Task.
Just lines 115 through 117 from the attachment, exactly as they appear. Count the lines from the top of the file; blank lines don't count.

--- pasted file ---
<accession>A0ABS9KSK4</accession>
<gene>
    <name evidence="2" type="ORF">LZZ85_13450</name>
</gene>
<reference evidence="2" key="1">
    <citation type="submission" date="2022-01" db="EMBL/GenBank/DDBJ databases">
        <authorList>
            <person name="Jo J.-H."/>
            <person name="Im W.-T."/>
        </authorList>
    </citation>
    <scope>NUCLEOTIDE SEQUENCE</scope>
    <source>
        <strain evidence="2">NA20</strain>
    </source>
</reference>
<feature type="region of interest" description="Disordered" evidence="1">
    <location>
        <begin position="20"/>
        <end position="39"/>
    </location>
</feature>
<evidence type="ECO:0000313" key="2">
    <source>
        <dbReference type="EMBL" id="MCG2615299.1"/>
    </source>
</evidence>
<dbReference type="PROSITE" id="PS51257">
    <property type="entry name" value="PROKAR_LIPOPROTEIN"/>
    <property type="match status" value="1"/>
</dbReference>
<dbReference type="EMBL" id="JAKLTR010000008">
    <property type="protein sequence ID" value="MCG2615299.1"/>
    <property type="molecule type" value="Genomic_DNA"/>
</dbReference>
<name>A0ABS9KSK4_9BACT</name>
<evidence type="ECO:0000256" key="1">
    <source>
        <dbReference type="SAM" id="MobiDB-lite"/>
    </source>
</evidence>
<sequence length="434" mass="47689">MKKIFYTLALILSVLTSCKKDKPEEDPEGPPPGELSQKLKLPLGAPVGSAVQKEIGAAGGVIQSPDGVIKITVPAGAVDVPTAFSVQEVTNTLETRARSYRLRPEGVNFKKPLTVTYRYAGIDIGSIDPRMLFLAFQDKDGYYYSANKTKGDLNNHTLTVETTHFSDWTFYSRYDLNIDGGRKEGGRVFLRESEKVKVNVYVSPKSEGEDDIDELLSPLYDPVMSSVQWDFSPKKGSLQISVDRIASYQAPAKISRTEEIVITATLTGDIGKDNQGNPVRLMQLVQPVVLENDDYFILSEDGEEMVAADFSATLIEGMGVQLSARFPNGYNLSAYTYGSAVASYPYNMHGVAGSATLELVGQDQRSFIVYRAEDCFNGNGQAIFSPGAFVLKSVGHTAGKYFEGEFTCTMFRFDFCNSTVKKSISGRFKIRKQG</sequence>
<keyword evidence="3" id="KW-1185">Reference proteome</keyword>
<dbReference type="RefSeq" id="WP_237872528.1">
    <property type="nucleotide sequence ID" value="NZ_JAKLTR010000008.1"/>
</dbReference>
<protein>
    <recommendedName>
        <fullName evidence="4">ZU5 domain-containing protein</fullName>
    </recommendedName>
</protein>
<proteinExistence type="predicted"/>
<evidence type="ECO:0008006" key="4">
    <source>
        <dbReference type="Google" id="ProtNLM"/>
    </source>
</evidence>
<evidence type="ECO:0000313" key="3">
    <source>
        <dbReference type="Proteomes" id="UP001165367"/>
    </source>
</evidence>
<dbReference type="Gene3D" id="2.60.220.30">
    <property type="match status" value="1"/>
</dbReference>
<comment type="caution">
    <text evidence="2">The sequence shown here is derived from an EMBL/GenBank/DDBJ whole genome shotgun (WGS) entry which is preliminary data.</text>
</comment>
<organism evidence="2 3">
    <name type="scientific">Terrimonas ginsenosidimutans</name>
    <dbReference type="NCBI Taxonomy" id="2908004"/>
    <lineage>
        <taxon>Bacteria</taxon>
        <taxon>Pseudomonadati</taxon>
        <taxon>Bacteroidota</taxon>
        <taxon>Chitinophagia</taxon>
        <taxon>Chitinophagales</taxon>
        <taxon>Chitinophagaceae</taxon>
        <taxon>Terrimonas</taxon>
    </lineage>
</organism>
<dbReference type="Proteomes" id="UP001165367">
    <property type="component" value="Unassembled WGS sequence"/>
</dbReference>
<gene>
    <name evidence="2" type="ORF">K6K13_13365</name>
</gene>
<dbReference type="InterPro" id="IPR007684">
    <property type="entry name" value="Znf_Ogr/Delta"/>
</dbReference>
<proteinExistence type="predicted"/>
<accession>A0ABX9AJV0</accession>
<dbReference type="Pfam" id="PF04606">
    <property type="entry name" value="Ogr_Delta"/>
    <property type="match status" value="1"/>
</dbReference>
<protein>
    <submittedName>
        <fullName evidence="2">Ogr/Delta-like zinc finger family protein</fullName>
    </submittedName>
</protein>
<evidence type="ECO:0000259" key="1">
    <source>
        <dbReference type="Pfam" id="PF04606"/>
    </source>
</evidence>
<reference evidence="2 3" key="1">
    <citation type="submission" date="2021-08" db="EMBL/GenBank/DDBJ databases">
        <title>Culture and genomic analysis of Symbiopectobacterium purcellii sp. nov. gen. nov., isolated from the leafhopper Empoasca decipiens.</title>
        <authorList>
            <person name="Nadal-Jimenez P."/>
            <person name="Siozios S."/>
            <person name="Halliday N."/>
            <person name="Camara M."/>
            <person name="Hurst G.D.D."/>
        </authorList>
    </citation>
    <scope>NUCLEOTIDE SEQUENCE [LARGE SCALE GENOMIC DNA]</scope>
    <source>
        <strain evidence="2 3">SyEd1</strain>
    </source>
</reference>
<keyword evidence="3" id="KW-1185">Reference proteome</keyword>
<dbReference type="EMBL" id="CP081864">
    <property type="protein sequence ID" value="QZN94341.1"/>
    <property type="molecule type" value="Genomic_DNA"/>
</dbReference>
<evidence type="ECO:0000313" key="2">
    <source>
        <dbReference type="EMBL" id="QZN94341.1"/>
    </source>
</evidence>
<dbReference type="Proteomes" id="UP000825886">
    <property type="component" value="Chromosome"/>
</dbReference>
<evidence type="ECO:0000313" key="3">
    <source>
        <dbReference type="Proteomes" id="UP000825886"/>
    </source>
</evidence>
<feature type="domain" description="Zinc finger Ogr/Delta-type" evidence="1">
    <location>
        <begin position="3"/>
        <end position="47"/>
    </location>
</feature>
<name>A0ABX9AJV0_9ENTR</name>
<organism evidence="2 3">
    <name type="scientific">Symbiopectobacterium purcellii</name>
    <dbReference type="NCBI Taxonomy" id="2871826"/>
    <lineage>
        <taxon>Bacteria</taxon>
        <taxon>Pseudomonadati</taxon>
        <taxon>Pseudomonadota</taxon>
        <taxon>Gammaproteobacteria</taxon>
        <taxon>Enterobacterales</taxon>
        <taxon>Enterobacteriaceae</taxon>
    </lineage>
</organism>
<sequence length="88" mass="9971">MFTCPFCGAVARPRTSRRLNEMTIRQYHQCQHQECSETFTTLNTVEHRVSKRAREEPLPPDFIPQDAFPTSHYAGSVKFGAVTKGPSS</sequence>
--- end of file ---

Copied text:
            <person name="Hurst G.D.D."/>
        </authorList>
    </citation>